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Dyscalculia: A Quick Look

By: National Center for Learning Disabilities (NCLD)

What you should know about dyscalculia

  • Dyscalculia refers to a wide range of learning difficulties involving math skills.
  • There is no single form of dyscalculia - difficulties can vary from person to person and can change throughout a lifetime.
  • Two major areas of weakness that are responsible for learning disabilities in math are
    • Visual-spatial difficulties - which result in a person having trouble processing what the eye sees
    • Language processing difficulty - which result in a person having trouble processing and making sense of what the ear hears.
  • Like all learning disabilities, dyscalculia is a life-long challenge.
  • Using alternate learning methods, people with dyscalculia can learn how to achieve success.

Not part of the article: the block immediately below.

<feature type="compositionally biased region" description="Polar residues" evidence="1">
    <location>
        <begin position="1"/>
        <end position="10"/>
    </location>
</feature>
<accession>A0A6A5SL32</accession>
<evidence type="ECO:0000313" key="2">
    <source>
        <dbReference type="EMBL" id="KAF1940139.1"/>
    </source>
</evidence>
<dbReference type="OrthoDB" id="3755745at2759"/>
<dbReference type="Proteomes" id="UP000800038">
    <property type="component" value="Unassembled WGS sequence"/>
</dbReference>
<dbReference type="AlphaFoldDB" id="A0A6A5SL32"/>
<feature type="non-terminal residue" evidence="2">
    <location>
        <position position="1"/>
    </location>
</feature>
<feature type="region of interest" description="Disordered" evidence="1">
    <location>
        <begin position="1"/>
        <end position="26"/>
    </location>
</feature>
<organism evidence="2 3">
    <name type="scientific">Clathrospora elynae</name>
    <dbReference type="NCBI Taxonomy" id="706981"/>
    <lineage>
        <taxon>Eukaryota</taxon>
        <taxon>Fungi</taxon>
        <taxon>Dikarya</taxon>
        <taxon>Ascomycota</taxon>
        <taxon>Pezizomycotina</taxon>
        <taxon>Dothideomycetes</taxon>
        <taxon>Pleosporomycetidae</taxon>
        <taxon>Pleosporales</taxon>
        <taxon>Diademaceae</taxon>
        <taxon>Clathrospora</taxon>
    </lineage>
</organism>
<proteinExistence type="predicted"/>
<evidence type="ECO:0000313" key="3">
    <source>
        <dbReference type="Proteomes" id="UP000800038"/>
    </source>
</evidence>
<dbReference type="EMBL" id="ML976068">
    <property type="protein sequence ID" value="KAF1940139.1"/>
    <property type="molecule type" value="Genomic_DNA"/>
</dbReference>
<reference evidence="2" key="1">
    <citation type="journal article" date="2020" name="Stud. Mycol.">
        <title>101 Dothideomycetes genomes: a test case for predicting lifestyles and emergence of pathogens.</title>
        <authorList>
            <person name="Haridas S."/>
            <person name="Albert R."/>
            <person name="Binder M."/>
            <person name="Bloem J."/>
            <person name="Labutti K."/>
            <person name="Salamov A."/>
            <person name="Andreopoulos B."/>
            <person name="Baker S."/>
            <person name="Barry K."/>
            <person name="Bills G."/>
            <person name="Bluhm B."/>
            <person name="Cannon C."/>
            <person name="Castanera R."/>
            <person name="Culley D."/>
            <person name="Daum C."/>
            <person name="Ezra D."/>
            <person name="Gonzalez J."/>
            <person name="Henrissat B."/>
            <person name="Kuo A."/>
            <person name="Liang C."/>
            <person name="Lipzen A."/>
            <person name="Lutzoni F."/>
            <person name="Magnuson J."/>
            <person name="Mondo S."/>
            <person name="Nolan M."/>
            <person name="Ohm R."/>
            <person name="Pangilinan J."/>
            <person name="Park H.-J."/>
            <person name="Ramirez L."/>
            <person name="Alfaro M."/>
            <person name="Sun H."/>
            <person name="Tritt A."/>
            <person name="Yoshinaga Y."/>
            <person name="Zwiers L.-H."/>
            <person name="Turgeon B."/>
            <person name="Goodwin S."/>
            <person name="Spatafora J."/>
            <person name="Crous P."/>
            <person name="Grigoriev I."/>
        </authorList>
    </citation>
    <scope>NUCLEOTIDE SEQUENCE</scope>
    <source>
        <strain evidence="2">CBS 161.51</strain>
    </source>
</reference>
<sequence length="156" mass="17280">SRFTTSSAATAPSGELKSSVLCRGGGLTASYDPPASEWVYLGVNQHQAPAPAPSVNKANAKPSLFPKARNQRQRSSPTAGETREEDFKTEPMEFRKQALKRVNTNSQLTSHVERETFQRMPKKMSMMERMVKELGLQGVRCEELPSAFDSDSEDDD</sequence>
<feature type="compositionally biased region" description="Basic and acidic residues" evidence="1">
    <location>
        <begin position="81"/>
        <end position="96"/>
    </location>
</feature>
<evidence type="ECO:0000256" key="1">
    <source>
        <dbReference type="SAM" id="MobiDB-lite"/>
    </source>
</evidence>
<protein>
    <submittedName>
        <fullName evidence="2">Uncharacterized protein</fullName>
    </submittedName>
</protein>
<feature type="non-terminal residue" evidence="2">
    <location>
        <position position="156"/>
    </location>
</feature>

Dyscalculia: Warning signs by age

Young children

  • Difficulty learning to count
  • Trouble recognizing printed numbers
  • Difficulty tying together the idea of a number (4) and how it exists in the world (4 horses, 4 cars, 4 children)
  • Poor memory for numbers
  • Trouble organizing things in a logical way - putting round objects in one place and square ones in another

School-age children

  • Trouble learning math facts (addition, subtraction, multiplication, division)
  • Difficulty developing math problem-solving skills
  • Poor long term memory for math functions
  • Not familiar with math vocabulary
  • Difficulty measuring things
  • Avoiding games that require strategy

Teenagers & adults

  • Difficulty estimating costs like groceries bills
  • Difficulty learning math concepts beyond the basic math facts
  • Poor ability to budget or balance a checkbook
  • Trouble with concepts of time, such as sticking to a schedule or approximating time
  • Trouble with mental math
  • Difficulty finding different approaches to one problem

If a person continues to display difficulty over time the areas outlined above, testing for dyscalculia should be considered.

Copyright 2007 National Center for Learning Disabilities, Inc. All rights reserved. Used with permission.